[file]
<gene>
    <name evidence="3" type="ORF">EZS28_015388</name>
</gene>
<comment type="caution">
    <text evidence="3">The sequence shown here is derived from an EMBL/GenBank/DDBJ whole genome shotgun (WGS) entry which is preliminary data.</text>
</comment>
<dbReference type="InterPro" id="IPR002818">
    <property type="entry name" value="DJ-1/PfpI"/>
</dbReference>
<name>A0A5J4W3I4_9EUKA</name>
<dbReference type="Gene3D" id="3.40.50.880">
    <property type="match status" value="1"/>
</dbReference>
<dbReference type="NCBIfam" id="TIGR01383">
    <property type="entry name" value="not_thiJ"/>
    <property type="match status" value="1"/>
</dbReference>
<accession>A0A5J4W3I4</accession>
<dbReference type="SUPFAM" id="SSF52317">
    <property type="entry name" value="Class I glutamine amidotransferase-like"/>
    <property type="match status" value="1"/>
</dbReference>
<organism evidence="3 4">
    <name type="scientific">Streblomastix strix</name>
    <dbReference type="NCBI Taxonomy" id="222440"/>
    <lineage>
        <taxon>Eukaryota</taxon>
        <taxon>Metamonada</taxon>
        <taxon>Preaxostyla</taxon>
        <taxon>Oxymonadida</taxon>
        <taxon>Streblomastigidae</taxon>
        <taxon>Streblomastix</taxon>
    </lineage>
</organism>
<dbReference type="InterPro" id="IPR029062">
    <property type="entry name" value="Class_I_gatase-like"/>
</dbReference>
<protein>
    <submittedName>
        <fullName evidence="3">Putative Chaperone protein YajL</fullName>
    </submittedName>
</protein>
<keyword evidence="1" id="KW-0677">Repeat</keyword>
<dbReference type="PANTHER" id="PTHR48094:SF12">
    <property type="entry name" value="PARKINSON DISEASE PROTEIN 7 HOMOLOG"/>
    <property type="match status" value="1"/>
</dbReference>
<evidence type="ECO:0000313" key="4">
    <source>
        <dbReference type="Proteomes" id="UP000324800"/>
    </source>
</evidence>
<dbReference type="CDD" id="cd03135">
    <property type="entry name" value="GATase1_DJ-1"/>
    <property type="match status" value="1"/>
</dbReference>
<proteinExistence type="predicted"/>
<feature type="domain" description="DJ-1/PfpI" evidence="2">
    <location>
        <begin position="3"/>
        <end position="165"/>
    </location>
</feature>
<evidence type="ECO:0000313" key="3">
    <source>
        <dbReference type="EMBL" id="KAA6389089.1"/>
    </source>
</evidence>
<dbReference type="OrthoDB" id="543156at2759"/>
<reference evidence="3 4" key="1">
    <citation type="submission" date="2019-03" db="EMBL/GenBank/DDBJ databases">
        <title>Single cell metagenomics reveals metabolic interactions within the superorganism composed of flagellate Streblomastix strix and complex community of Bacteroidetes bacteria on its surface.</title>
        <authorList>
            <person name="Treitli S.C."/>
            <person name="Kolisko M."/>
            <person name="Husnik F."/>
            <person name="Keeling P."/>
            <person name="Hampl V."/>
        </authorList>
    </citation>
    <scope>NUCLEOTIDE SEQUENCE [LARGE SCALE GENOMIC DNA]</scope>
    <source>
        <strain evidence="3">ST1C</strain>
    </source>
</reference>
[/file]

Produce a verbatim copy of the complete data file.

<gene>
    <name evidence="3" type="ORF">EZS28_015388</name>
</gene>
<comment type="caution">
    <text evidence="3">The sequence shown here is derived from an EMBL/GenBank/DDBJ whole genome shotgun (WGS) entry which is preliminary data.</text>
</comment>
<dbReference type="InterPro" id="IPR002818">
    <property type="entry name" value="DJ-1/PfpI"/>
</dbReference>
<name>A0A5J4W3I4_9EUKA</name>
<dbReference type="Gene3D" id="3.40.50.880">
    <property type="match status" value="1"/>
</dbReference>
<dbReference type="NCBIfam" id="TIGR01383">
    <property type="entry name" value="not_thiJ"/>
    <property type="match status" value="1"/>
</dbReference>
<accession>A0A5J4W3I4</accession>
<dbReference type="SUPFAM" id="SSF52317">
    <property type="entry name" value="Class I glutamine amidotransferase-like"/>
    <property type="match status" value="1"/>
</dbReference>
<organism evidence="3 4">
    <name type="scientific">Streblomastix strix</name>
    <dbReference type="NCBI Taxonomy" id="222440"/>
    <lineage>
        <taxon>Eukaryota</taxon>
        <taxon>Metamonada</taxon>
        <taxon>Preaxostyla</taxon>
        <taxon>Oxymonadida</taxon>
        <taxon>Streblomastigidae</taxon>
        <taxon>Streblomastix</taxon>
    </lineage>
</organism>
<dbReference type="InterPro" id="IPR029062">
    <property type="entry name" value="Class_I_gatase-like"/>
</dbReference>
<protein>
    <submittedName>
        <fullName evidence="3">Putative Chaperone protein YajL</fullName>
    </submittedName>
</protein>
<keyword evidence="1" id="KW-0677">Repeat</keyword>
<dbReference type="PANTHER" id="PTHR48094:SF12">
    <property type="entry name" value="PARKINSON DISEASE PROTEIN 7 HOMOLOG"/>
    <property type="match status" value="1"/>
</dbReference>
<evidence type="ECO:0000313" key="4">
    <source>
        <dbReference type="Proteomes" id="UP000324800"/>
    </source>
</evidence>
<dbReference type="CDD" id="cd03135">
    <property type="entry name" value="GATase1_DJ-1"/>
    <property type="match status" value="1"/>
</dbReference>
<proteinExistence type="predicted"/>
<feature type="domain" description="DJ-1/PfpI" evidence="2">
    <location>
        <begin position="3"/>
        <end position="165"/>
    </location>
</feature>
<evidence type="ECO:0000313" key="3">
    <source>
        <dbReference type="EMBL" id="KAA6389089.1"/>
    </source>
</evidence>
<dbReference type="OrthoDB" id="543156at2759"/>
<reference evidence="3 4" key="1">
    <citation type="submission" date="2019-03" db="EMBL/GenBank/DDBJ databases">
        <title>Single cell metagenomics reveals metabolic interactions within the superorganism composed of flagellate Streblomastix strix and complex community of Bacteroidetes bacteria on its surface.</title>
        <authorList>
            <person name="Treitli S.C."/>
            <person name="Kolisko M."/>
            <person name="Husnik F."/>
            <person name="Keeling P."/>
            <person name="Hampl V."/>
        </authorList>
    </citation>
    <scope>NUCLEOTIDE SEQUENCE [LARGE SCALE GENOMIC DNA]</scope>
    <source>
        <strain evidence="3">ST1C</strain>
    </source>
</reference>